Indiana Pacers move into a new generation of temporary mediocrity

The Kent Sterling Show
July 11, 2017 - 10:51 am
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Gone are Paul George, Jeff Teague, Monte Ellis, Rodney Stuckey, C.J. Miles, Lavoy Allen, Aaron Brooks and Rakeem Christmas.  Those players represent roughly 75 points per game, and played more than half the minutes for the Indiana Pacers last year.

Replacing them are players both familiar and not so much like Victor Oladipo, Bojan Bodganovich, Darren Collison, T.J. Leaf, Domas Sabonis, Cory Joseph,, and others.

When Kevin Pritchard replaced Larry Bird in April as the president of basketball operations, fans and media thought, “Meet the new boss, same as the old boss.”

Not so much.

As soon as George informed the Pacers that he could not be paid enough money to be compelled to remain in Indianapolis after next season when he will become a free agent, the Pacers aggressively became younger and faster.

They will hopefully compete at a higher level as well.  Fans in Indiana want fundamentally sound basketball played with grit, and for all of George’s vast physical tools, he never displayed a version of himself that could be described as “gritty”.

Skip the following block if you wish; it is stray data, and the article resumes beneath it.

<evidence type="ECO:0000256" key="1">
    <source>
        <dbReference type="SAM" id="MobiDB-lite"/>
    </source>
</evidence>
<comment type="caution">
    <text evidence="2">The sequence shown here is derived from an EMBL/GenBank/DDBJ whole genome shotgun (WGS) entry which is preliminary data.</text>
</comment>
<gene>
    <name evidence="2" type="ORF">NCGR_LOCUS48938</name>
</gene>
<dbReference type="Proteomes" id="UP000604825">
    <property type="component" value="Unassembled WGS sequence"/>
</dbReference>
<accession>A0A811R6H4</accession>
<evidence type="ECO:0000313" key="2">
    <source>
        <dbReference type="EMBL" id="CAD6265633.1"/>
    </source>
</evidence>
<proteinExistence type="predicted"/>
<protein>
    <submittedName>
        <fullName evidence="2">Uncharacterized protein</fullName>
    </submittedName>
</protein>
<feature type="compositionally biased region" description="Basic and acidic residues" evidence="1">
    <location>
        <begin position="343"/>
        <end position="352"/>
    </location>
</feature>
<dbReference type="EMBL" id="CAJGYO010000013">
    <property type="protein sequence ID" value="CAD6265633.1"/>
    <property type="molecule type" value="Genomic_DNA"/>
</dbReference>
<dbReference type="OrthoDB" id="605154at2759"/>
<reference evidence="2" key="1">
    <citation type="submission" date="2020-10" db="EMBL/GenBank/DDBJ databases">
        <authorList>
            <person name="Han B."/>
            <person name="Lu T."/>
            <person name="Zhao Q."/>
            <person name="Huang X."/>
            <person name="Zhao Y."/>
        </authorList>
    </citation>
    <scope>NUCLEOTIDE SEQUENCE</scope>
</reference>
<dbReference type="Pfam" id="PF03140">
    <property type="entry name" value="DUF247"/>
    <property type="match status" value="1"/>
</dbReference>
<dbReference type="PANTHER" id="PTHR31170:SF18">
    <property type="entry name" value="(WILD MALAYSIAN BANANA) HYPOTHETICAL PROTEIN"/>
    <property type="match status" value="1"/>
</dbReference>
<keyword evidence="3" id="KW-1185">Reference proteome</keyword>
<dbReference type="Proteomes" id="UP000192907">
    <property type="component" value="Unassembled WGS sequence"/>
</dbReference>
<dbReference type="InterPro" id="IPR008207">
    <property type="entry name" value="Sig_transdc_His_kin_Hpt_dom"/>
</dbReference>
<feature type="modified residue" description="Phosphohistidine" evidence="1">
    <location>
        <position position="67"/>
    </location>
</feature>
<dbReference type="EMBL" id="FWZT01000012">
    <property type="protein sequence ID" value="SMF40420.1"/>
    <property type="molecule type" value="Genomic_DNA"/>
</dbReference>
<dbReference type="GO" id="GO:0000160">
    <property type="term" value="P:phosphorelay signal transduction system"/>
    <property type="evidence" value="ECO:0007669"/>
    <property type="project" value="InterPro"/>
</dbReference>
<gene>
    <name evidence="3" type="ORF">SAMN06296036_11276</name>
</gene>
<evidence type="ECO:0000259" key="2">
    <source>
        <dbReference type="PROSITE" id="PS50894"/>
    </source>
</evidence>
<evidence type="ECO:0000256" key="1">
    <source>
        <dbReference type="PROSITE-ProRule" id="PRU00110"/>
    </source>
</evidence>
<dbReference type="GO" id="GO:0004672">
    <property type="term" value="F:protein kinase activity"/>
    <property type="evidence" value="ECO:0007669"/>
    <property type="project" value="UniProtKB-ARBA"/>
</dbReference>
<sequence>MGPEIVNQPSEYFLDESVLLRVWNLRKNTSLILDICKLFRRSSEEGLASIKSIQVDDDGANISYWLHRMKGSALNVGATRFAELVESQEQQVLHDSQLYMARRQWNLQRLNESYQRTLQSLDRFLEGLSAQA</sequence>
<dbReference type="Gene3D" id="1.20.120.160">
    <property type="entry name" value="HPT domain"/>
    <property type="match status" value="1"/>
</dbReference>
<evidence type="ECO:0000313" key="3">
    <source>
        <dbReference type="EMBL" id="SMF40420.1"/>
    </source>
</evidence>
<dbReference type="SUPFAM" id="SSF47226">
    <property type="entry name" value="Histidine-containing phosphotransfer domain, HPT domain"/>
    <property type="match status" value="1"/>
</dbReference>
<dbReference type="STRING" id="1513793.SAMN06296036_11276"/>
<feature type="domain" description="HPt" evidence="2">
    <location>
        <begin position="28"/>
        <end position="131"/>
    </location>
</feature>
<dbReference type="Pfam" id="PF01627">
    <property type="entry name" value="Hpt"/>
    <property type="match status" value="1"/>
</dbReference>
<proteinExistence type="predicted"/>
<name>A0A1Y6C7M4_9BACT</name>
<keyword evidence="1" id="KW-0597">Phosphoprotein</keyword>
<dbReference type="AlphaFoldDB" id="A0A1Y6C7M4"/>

George’s chief focus has always been to brand himself effectively, and there is nothing wrong with that.  Being a successful businessman will bring George and his family great wealth throughout the rest of his career, but his self-immersion renders him incapable of winning a championship as the best player on his team.

That the Pacers will be less talented in 2017-2018 is a given.  No current players on the roster have ever played in an all-star game.  But that doesn’t mean they won’t be fun to watch once we figure out who they are and what drew Pritchard to acquire them.

Pritchard’s Pacers are undefeated right now, and so fans are willing to embrace the new direction designed around the development of young players who have not yet reached their prime.

Maybe the Pacers win 35 games next season.  That’s alright because no matter who plays for the Pacers for the next couple of years at least, NBA championships will be won by either the Golden State Warriors or the team for whom LeBron James plays.

Pritchard’s focus is on 2020-2021 because that is the first season a window might open for someone else to hang a banner.

Until then, let’s embrace these guys win or lose – as long as they fight like hell and get in a defensive stance rather than wander around the floor lost and disinterested.

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